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Your GDPR checklist
- AuthorGeoffrey Sturgess
It is now only three months until the General Data Protection Regulation goes live and local law firm, Warner Goodman are seeing an increasing number of requests for assistance in making businesses compliant. Geoffrey Sturgess, Consultant Solicitor, provides a useful checklist for businesses on how to ensure compliance with this revolutionary change to data protection regulations.
It is fair to say it is not an easy process to ensure compliance. Businesses now need to document what they do with personal data and demonstrate that it is lawful. GDPR (and its associated draft legislation) is unclear in many important respects.
The Information Commissioner’s Office (ICO) has much guidance on its website, but they too are waiting for guidance from Europe. It is therefore possible that systems and procedures adopted by business will need to be changed once more guidance is available.
We suggest the following process to achieve compliance:
- Get a general understanding of GDPR; attending a course will help achieve this and give you the opportunity to share best practice with fellow delegates. With a variety of courses available, it is important to ensure it is the right course for your business.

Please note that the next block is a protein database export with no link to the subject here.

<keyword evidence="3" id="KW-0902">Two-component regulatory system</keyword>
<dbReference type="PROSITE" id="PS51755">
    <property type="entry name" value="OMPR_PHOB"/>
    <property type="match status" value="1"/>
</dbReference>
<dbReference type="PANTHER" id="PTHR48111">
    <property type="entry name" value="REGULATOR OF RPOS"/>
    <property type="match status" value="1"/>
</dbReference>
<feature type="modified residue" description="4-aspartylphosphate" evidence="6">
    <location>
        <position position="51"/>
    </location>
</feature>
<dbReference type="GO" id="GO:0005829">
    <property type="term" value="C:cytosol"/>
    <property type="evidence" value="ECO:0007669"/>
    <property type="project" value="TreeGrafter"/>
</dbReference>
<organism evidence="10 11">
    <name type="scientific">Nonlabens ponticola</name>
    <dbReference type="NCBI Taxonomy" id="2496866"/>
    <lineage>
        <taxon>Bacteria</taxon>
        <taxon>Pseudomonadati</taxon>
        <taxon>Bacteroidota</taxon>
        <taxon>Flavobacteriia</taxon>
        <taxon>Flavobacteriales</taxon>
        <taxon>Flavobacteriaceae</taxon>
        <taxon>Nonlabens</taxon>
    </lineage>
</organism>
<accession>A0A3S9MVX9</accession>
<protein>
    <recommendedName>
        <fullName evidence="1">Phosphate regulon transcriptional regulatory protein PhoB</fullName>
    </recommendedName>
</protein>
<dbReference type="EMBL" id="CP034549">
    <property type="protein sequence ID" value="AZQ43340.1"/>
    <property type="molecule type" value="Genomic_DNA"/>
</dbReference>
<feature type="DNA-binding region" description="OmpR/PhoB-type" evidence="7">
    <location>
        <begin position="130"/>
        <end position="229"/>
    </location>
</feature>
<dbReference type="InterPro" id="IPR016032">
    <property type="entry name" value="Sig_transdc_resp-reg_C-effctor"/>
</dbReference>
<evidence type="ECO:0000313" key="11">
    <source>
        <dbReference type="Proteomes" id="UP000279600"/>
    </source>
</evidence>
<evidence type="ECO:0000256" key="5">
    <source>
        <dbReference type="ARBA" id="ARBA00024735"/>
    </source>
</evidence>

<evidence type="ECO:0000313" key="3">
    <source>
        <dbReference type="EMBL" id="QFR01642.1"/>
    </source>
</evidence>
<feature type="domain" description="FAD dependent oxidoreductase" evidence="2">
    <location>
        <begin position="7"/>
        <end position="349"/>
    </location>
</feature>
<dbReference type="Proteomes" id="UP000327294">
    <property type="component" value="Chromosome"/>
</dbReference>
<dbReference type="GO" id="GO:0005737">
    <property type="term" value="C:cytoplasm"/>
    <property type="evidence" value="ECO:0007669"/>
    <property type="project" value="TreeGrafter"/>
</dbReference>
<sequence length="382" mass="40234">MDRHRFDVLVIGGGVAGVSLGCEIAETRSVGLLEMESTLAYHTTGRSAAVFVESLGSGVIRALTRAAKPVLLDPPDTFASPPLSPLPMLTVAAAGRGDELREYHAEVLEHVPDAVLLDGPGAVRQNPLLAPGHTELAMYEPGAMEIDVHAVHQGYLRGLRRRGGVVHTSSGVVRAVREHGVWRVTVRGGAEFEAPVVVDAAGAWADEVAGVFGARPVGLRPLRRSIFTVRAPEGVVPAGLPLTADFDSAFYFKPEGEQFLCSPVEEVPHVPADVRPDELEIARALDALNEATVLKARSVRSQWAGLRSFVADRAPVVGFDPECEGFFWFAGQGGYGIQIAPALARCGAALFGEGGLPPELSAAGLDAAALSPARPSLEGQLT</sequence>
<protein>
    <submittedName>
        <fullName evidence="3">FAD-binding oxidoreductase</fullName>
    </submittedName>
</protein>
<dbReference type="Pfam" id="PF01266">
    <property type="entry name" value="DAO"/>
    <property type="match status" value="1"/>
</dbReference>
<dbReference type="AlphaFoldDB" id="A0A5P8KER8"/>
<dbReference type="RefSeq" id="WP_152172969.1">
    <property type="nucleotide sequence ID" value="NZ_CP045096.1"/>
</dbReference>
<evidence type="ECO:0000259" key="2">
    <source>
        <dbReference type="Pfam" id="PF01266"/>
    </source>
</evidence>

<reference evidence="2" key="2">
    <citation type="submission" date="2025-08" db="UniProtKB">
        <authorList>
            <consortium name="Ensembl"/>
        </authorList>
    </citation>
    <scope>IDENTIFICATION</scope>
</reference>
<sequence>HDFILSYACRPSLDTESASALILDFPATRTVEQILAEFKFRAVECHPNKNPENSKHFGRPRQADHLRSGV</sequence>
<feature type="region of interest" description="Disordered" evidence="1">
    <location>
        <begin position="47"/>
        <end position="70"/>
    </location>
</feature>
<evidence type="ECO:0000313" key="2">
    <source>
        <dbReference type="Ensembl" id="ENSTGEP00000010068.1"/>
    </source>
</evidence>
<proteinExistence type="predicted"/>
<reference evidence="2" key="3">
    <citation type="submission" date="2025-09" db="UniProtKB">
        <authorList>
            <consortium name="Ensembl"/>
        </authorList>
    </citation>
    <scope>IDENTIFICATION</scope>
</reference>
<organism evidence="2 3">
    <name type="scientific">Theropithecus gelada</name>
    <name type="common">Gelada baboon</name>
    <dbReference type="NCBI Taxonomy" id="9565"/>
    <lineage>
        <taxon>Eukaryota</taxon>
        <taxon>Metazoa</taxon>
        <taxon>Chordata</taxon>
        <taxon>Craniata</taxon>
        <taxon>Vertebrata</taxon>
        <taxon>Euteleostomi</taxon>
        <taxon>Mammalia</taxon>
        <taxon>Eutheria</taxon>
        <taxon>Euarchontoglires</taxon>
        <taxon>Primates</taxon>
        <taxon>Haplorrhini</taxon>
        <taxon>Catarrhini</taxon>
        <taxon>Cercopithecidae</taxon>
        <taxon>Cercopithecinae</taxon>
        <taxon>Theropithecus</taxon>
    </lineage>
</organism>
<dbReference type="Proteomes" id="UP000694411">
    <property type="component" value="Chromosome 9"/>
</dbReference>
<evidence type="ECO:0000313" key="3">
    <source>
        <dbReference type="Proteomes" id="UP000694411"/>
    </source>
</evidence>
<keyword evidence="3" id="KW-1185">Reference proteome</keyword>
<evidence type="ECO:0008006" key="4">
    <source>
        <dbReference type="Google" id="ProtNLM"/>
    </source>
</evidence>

- Create a data “map” showing what personal data you process, where you get it from, what you do with it, how long you keep it and with whom you share it.
- Analyse the map in the context of GDPR and make changes to your data processing where necessary for compliance. Alternatively find “creative” interpretations of GDPR under which the processing is justified/legal.
- Create your “record” setting out what you do and how it is justified (lawful) under GDPR. You will also need records of consents obtained from data subjects.
- Engage with your third party data processors (eg your data host) and joint controllers to ensure that compliant processing contracts or joint controller “arrangements” are in place.
- Create any new documentation required, eg consent forms and notices to be provided to data subjects.
- Set up systems to ensure continuing compliance and (probably) appoint a Data Protection Officer.
- Ensure that you comply with your documented processes and procedures.
The points on this checklist will be time consuming, and businesses must be preparing now ahead of the implementation of GDPR on 25th May. We are currently running workshops for businesses on how to make these changes; more details of which can be found by contacting Alice Samuel at email@example.com. Alternatively, you can contact Geoffrey Sturgess on 02380 717424 or email firstname.lastname@example.org.
This is for information purposes only and is no substitute for, and should not be interpreted as, legal advice. All content was correct at the time of publishing and we cannot be held responsible for any changes that may invalidate this article.